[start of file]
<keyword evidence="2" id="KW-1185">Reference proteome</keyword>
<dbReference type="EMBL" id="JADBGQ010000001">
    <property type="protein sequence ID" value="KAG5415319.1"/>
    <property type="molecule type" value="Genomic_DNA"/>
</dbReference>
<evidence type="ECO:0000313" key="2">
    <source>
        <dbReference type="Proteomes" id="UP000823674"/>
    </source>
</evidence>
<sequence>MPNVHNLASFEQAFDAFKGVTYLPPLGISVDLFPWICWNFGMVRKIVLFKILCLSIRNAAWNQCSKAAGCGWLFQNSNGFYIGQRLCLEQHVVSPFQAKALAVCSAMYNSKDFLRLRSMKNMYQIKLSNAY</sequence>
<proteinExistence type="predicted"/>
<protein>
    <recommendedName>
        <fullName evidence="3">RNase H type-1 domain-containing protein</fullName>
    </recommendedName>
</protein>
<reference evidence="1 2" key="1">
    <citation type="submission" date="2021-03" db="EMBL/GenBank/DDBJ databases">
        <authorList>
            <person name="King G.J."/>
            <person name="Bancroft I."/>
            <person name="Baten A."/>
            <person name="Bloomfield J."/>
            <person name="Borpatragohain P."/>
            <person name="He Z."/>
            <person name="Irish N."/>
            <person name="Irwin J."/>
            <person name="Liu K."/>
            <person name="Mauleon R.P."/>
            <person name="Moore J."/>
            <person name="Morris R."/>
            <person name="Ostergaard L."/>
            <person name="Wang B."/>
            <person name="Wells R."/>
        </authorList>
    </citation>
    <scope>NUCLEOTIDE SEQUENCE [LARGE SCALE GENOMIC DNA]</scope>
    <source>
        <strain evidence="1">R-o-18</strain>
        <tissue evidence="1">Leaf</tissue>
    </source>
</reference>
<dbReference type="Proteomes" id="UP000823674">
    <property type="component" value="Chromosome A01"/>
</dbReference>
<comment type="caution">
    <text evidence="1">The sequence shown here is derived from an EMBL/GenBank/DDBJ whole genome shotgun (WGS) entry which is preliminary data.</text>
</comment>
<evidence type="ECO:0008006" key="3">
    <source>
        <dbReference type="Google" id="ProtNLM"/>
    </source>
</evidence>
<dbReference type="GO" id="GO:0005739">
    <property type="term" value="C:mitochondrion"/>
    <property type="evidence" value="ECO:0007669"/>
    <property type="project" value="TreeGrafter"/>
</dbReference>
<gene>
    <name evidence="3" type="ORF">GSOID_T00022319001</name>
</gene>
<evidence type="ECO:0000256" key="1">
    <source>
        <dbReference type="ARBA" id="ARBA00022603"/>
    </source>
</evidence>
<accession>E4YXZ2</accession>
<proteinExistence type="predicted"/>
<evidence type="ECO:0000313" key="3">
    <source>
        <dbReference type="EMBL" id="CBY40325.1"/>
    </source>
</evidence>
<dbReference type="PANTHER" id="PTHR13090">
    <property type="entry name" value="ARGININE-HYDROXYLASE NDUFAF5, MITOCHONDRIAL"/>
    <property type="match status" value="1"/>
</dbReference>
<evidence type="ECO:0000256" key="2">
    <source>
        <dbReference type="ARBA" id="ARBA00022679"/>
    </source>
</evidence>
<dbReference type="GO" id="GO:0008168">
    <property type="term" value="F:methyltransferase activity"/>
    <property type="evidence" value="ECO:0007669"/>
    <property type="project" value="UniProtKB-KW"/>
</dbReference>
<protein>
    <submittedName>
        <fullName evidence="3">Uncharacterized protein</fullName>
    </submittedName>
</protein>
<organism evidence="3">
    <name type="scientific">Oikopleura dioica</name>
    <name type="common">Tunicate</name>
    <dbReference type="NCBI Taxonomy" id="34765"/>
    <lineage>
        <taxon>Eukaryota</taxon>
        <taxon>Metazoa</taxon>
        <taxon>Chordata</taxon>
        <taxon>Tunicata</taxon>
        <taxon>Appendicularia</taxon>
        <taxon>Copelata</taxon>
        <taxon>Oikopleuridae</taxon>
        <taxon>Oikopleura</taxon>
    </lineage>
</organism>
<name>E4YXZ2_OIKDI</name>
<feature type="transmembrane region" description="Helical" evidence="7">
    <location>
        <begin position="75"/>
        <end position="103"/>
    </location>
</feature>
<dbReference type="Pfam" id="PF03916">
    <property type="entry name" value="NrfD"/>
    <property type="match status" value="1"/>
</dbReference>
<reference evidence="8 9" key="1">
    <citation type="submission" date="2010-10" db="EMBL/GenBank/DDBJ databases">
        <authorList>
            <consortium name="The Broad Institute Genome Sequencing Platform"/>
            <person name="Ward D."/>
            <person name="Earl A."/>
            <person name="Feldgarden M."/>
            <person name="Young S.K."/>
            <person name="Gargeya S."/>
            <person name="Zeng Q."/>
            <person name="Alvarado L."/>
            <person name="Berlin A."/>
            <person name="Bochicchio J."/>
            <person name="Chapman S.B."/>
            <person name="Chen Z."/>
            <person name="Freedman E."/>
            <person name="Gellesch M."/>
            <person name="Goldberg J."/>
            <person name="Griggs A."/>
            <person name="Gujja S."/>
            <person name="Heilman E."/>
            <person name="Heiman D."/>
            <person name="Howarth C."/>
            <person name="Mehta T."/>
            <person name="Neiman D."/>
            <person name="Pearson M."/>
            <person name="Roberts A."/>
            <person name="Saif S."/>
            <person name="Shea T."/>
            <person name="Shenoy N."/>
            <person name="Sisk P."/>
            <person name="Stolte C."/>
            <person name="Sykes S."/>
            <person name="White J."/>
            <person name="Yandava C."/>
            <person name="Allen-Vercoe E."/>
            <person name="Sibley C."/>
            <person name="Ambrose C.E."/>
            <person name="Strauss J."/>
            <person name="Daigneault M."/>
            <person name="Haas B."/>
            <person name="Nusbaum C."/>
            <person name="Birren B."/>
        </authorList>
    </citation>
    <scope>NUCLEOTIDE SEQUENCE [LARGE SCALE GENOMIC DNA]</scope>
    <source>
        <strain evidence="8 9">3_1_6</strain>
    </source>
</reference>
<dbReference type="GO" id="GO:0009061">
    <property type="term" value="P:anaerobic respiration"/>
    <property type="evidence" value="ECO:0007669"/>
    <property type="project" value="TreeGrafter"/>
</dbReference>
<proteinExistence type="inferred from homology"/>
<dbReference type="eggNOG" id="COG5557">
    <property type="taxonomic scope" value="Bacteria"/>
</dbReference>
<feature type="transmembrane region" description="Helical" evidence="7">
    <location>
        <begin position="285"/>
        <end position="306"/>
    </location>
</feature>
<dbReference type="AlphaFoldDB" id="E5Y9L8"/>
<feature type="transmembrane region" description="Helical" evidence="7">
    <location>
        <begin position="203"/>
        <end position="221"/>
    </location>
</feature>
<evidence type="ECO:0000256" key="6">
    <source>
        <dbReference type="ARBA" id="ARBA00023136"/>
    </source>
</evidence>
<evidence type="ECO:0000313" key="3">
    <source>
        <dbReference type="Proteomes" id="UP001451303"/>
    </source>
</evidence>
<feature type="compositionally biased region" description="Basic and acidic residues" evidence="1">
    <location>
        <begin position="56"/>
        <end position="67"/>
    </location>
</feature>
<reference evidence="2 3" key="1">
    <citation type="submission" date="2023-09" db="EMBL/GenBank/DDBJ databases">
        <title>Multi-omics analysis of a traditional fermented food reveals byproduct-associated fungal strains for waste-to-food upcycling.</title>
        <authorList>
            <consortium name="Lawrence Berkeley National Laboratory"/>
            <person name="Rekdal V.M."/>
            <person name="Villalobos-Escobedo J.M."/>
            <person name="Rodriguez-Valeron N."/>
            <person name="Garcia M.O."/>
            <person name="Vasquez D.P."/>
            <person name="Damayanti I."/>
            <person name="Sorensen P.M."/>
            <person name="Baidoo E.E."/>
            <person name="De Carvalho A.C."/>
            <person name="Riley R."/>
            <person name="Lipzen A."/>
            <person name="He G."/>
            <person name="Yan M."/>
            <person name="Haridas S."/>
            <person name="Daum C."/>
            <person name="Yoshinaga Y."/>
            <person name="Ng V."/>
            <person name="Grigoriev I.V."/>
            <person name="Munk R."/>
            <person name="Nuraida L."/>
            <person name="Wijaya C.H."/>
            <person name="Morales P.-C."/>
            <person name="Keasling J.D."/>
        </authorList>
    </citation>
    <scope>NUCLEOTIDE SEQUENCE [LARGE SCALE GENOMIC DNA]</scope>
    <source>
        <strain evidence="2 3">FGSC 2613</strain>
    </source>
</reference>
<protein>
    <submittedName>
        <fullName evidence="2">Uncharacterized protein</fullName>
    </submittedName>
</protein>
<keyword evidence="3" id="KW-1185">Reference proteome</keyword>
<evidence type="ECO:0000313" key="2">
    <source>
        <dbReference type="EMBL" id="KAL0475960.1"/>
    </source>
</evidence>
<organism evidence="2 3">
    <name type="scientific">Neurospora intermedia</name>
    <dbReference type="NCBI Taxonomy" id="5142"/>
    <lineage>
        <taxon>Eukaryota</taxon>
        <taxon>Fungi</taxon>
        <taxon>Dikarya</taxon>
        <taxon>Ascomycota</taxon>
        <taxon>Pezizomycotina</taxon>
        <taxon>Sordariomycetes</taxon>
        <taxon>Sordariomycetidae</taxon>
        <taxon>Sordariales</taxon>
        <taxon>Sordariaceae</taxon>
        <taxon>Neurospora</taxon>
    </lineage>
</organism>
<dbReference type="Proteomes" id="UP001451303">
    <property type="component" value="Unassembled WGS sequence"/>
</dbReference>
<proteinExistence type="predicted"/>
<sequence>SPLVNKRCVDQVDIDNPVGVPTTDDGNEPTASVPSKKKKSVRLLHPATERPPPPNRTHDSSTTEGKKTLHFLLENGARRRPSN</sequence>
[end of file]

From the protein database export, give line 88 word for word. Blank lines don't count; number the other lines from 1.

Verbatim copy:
</dbReference>